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Consortium on Forced Migration, Displacement and Education

The work of Vassar Refugee Solidarity has led to the creation of a Consortium of like-minded Liberal Arts Colleges (Vassar, Bard/Annandale, Bard/Berlin, Bennington, and Sarah Lawrence Colleges) to utilize our respective institutional strengths.

  • In December 2016, the Consortium received a $135,000 Planning Grant from the Andrew W. Mellon Foundation to develop a shared Minor in Forced Migration Studies, as well as a set of interventional practices, to educate students and empower them to be engaged actors in this unprecedented global challenge.
  • For this purpose, Vassar College and Vassar Refugee Solidarity also received a $20,000 grant from the Alliance for the Advancement of the Liberal Arts in 2017.
  • In July 2018, the Consortium submitted a proposal to the Andrew W. Mellon Foundation for a four year Implementation Grant to create such a curriculum. On September 10, 2018, the Andrew W. Mellon Foundation awarded the Consortium a $2.5 Million Grant. 

Statement

The Mellon Foundation’s Planning Grant made it possible for the Consortium to explore our goal of a shared curriculum. Faculty and students from our colleges have already devised classes — descriptive and prescriptive — as well as an array of projects and initiatives to put our institutions into meaningful contact with each other. Our commitment to draw also on the knowledges produced by displaced people has informed our efforts throughout this process. At the center of our proposal is a shared curriculum in Forced Migration Studies, which will harness the energy and ideas of all four colleges’ students and faculty, and offer rigorous, community engaged courses across all five of our campuses. Around this gravitational center, we will organize scholarly conferences, lecture series, teaching labs, student-initiated projects, international study and research opportunities, and more. The sum total of our efforts will be a well-rounded, historically, geographically, and disciplinarily comprehensive understanding of forced migration that will give students practice in being guided by the knowledges produced by forced migrants in finding democratic solutions to this global challenge. We have also partnered with the Council for European Studies, which will feature the Consortium’s work on its digital platform EuropeNow. As we explore further collaborative opportunities, the Consortium will build on its robust national and international networks as well as its extensive alumnae/i base.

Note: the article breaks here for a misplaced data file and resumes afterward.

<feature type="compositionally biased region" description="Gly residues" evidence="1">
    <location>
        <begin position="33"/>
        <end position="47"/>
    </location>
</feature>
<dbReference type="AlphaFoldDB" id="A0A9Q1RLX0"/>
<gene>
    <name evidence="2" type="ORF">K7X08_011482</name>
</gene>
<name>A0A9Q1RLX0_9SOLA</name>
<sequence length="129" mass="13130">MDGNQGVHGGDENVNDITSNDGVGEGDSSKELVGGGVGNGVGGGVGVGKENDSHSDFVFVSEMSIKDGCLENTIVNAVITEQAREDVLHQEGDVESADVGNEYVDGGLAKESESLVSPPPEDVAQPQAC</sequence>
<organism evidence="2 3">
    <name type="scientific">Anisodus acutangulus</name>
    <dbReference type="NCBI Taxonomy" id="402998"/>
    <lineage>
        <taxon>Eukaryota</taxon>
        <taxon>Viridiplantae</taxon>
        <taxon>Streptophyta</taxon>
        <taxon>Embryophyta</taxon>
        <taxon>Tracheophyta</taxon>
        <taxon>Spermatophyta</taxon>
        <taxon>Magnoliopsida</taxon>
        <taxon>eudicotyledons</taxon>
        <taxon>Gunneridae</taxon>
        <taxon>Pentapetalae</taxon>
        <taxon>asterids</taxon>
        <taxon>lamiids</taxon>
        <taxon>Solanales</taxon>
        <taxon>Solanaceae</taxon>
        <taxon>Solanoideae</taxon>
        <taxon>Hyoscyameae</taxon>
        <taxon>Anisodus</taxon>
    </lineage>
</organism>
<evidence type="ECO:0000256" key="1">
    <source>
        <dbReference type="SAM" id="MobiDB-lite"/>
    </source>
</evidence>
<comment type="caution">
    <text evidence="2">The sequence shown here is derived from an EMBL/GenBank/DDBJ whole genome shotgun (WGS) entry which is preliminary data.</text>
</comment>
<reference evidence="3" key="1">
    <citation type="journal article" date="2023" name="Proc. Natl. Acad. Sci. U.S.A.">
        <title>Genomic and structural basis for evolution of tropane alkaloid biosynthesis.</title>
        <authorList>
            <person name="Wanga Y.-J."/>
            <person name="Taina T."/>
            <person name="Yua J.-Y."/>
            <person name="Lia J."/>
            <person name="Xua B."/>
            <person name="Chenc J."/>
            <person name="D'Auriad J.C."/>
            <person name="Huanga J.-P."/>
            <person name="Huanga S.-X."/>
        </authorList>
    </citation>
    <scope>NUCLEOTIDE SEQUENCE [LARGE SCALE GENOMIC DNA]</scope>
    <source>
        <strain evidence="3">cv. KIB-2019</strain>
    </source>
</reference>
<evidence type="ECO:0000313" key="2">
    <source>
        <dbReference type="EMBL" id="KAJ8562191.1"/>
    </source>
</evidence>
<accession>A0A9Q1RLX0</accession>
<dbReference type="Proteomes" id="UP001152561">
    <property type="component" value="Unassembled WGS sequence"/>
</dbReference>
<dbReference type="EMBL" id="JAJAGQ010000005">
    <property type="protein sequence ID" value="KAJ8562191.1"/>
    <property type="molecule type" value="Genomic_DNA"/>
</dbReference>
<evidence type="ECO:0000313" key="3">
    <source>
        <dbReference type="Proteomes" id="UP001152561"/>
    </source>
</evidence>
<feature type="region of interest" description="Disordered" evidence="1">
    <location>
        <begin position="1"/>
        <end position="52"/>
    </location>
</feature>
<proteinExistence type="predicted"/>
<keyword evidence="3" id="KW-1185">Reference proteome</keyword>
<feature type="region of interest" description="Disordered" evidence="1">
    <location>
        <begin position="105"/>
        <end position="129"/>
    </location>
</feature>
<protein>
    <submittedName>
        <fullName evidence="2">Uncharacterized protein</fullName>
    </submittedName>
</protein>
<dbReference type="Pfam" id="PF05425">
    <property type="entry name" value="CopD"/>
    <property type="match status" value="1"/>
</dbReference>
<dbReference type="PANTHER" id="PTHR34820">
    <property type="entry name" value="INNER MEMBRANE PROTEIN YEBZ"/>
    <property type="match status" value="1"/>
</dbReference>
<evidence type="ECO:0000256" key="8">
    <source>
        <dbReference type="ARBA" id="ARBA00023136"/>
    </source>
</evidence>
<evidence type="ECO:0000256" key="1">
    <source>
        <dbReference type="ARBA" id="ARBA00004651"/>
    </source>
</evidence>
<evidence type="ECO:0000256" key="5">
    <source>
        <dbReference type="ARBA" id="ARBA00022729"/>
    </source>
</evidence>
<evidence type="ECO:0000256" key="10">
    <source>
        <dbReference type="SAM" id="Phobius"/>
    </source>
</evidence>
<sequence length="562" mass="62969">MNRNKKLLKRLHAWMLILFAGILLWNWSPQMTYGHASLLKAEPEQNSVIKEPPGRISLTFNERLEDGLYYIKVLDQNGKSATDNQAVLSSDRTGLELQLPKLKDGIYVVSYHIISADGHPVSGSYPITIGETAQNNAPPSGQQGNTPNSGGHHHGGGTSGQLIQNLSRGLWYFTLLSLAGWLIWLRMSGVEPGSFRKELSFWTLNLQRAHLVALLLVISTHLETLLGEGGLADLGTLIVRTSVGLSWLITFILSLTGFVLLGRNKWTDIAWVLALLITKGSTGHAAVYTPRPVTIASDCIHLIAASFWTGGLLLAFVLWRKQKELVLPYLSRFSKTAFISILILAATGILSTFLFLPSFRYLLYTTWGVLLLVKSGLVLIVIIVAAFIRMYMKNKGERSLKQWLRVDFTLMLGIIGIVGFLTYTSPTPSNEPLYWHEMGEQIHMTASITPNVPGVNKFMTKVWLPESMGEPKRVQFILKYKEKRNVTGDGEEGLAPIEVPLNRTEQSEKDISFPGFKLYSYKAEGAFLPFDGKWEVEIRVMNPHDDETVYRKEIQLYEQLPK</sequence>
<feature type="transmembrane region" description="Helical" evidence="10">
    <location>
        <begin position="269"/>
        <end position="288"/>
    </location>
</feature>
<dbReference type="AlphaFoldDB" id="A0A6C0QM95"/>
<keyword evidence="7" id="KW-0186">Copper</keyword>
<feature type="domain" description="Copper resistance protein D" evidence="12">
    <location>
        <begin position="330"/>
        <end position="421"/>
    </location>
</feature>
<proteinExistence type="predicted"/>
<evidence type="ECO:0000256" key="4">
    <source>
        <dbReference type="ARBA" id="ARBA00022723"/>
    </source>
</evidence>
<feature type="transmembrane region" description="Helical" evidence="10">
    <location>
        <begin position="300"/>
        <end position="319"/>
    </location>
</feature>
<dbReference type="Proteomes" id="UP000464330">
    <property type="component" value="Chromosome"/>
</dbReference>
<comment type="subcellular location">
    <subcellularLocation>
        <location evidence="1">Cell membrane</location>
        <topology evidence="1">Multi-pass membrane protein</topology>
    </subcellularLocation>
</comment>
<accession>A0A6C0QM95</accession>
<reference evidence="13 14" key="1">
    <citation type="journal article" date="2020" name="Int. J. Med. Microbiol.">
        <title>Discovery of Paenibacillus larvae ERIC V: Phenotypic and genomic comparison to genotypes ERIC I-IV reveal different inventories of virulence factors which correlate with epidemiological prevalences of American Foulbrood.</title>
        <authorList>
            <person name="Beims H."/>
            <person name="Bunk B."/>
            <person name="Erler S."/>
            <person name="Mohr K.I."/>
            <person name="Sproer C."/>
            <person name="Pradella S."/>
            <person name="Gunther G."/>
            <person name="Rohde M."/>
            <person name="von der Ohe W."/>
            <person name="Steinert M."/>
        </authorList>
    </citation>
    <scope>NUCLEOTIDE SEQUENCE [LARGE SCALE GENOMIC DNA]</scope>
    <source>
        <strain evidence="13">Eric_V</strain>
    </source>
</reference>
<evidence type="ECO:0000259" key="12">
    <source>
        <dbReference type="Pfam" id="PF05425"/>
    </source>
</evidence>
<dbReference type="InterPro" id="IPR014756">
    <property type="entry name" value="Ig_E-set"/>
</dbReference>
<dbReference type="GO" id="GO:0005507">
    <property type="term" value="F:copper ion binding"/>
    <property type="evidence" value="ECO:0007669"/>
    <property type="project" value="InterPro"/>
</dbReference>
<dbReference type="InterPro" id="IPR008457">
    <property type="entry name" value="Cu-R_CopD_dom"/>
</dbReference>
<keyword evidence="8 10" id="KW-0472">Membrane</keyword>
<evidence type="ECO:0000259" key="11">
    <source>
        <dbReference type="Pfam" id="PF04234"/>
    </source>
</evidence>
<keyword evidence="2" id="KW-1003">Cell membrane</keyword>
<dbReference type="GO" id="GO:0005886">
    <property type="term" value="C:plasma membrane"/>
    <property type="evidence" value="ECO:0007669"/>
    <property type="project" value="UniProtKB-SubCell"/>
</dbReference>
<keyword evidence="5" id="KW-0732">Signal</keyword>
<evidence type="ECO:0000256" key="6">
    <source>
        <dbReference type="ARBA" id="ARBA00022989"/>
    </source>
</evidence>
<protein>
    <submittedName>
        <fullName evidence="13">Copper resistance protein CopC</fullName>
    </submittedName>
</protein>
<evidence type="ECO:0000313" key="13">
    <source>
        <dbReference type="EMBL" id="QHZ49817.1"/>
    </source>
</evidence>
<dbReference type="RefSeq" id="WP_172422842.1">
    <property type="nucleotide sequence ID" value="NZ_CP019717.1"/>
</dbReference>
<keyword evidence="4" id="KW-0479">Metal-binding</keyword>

We are committed to expanding our Consortium and to making our findings and innovations accessible to a wider academic and non-academic community.